Administering an estate – Why it might take longer than you think
After someone has died there is a legal process that needs to be undertaken to ensure all their assets pass to the appropriate parties. How much work is required is dependent on a number of common factors such as the size of the estate (and if any taxes are), the type of assets in that estate, who the beneficiaries are and sometimes some less common factors such as, what monies (or other assets) the deceased has given away in the 7 years before they died, whether they had sold or given away an asset that they retained a benefit of and whether they had an interest in a trust or another person’s non-administered estate.
The early stage is always the same process and is often one of the most time consuming aspects. The Executors (or their legal representatives) of an estate need to establish the full extent of the assets and liabilities in an estate and specifically (for the purpose of making an Inheritance Tax declaration, which is necessary irrespective of tax being due) the date of death valuations of those assets and liabilities – this is a very specific snapshot in time and the balances on accounts, or to a lesser extent the value of a property, could differ the day before death or the day after death.
Some of these figures are easier to obtain than others and often any delays are entirely outside the Executors or their legal representative’s control as they are waiting on third parties to provide the information needed.
Once the extent of the assets is known an assessment can be carried out to determine which of the two Inheritance Tax forms are appropriate. For small (and simple) estates the form IHT205 is completed – the form starts with a series of questions that determine if it is the correct form to be completed, as soon as you fail these questions or if tax is due (or would be due except for the fact you can claim the Residence Nil Rate Band) you have to complete the much larger, far more complicated IHT400, which amongst other things requires more detail on everything being declared.
If an IHT400 is required, the process that occurs next is completely different. With an IHT205 it is sent straight to the Probate Registry with the other documents and a Grant of Probate is issued. With the IHT400, it must first be sent to HMRC with a receipt (IHT421) that they stamp and return so that an application for Probate can be made to the Probate Registry. HMRC can be incredibly slow at processing these documents (even if there is no tax to pay) and there is nothing that can be done to speed the process up – at their worst it can take up to 6 months to receive the receipt and even this is not the final confirmation they are happy with the information declared. This comes later, so distributing estates can be further held up waiting on clearance from HMRC that no (further) tax is due.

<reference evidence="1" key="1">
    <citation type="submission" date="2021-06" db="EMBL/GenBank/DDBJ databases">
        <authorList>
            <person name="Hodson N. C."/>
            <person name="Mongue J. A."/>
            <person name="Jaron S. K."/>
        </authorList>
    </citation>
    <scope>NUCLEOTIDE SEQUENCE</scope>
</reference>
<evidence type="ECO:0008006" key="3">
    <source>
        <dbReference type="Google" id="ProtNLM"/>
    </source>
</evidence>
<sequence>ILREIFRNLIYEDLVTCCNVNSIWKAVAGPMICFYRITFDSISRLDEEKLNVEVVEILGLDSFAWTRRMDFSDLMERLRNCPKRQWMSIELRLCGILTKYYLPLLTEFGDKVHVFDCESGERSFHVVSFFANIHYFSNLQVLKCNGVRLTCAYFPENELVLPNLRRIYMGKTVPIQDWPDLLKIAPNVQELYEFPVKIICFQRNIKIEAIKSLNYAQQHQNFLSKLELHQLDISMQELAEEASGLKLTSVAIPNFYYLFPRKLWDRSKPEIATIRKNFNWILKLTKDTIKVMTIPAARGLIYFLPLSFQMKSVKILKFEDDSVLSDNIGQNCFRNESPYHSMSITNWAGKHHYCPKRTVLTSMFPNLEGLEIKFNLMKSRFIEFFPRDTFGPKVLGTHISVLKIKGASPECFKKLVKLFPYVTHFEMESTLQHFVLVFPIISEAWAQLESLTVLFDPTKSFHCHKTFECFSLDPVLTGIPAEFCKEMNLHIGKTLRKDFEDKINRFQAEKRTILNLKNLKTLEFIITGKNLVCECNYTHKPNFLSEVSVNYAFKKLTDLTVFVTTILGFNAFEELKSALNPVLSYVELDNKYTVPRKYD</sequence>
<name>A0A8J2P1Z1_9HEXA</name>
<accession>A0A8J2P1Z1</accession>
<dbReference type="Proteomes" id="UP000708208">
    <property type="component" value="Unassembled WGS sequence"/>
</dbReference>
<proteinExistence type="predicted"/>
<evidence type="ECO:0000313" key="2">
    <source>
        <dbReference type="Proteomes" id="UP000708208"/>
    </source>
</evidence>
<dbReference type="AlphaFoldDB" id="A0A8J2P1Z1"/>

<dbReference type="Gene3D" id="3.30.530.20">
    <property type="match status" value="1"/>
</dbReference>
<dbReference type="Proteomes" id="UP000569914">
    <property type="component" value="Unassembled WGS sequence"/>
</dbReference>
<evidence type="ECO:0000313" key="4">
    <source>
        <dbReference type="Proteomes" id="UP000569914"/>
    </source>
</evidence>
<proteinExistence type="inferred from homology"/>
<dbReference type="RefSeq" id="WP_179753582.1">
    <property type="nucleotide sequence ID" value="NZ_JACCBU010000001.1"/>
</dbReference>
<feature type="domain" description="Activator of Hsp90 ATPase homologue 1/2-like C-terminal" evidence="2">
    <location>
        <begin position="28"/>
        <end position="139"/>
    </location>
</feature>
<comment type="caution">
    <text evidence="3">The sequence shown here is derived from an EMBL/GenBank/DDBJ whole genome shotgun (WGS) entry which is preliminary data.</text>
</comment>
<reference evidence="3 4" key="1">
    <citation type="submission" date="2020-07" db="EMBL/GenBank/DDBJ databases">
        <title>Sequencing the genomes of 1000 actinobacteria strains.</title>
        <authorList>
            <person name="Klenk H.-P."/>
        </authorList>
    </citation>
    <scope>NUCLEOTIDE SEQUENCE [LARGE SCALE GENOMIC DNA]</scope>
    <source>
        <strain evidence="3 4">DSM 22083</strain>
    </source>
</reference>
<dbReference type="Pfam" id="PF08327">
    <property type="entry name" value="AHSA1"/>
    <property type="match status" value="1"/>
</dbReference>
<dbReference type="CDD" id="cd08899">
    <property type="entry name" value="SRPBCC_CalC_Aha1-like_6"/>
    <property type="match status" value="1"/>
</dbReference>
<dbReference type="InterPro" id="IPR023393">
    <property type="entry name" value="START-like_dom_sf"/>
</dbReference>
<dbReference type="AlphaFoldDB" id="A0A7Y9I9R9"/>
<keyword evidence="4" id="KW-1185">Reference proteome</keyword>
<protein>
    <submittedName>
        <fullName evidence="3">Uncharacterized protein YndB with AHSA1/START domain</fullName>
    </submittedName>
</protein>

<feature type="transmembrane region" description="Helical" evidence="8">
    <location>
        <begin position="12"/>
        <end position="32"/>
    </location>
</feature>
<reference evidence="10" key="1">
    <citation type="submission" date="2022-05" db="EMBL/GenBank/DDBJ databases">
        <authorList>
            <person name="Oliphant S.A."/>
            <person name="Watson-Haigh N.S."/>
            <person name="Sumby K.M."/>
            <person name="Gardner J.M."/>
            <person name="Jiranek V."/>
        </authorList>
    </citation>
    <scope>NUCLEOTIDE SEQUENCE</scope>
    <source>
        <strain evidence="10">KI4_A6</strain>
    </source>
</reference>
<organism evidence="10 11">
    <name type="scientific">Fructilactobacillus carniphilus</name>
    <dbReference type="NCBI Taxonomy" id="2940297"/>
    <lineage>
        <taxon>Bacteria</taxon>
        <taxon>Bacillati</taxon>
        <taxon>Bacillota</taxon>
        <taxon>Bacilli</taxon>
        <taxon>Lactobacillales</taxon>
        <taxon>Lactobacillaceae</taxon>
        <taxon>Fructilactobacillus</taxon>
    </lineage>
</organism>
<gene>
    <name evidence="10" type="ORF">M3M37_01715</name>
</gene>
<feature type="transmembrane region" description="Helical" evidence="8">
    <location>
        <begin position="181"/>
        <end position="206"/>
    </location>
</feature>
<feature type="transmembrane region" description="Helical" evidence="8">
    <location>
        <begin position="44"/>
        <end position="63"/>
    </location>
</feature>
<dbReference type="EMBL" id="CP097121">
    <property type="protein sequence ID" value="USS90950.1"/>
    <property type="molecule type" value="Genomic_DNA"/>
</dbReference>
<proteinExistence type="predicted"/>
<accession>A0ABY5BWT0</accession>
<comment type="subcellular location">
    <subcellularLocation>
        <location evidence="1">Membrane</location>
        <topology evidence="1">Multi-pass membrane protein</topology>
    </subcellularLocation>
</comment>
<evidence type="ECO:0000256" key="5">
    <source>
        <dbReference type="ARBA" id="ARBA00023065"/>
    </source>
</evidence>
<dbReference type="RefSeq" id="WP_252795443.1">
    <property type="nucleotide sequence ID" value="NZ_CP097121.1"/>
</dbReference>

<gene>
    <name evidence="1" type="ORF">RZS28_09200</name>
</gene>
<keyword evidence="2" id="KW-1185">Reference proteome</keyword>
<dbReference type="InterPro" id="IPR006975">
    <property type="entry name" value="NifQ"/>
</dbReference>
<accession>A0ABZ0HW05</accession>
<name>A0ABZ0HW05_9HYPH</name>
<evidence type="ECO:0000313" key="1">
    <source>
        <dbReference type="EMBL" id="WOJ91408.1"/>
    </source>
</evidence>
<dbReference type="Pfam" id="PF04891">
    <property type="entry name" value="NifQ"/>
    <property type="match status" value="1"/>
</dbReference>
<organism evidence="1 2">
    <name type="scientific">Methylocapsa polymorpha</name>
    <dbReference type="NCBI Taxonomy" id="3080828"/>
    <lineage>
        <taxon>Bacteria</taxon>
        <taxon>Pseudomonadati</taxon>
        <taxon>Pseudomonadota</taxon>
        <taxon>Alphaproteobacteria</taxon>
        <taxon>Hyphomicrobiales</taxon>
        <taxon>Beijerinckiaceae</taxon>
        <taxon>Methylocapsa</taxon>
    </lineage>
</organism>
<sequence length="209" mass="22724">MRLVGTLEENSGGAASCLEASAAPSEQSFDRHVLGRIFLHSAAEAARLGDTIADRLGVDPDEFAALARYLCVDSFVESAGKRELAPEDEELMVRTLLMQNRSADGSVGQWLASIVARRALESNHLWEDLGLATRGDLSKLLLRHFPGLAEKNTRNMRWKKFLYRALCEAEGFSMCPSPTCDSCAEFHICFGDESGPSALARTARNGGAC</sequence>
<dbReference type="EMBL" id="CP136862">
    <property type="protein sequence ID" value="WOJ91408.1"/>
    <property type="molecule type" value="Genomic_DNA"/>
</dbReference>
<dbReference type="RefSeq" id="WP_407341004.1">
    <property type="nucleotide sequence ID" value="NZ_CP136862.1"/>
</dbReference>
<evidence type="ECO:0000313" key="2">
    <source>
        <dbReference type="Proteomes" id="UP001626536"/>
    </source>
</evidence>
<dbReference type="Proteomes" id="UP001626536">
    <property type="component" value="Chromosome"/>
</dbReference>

Even at this stage you can see that it could easily be up to 12 months from a death to obtain the Grant of Probate (depending on how long it takes to get the figures together to start with) – a stage that just gives you the legal power to deal with assets – after this the executors (or their legal representatives) have to place properties on the market, undertake the (often excessive) work required to cash in investments and shareholdings, close bank accounts, pay all remaining debts and all before they can even consider distributing assets.
The time it can take to complete an estate is never a reflection on the size of the estate, it is dictated by the amount of work required in that specific estate – even a small estate can quite easily have complicated factors that mean it can take longer than a significantly larger estate to administer from start to finish and further with the value of property at todays prices it doesn’t take much in the way of other assets to find yourself requiring that the IHT400 needs to be completed.
Glenn joined Bates Wells & Braithwaite in 2009 and gained experience across the firm before qualifying as a solicitor in November 2015. He has a law degree from the University of East Anglia and took the Legal Practice Course at the College of Law, London.
Glenn is part of the firm’s Wills, Trusts and Probate department and specialises in wills, powers of attorney and the administration of estates.
Away from work, Glenn takes a keen interest in watching and playing various sports and is a long-term season ticket holder at his local football club, Colchester United. A lot of his spare time is also spent enjoying his young family.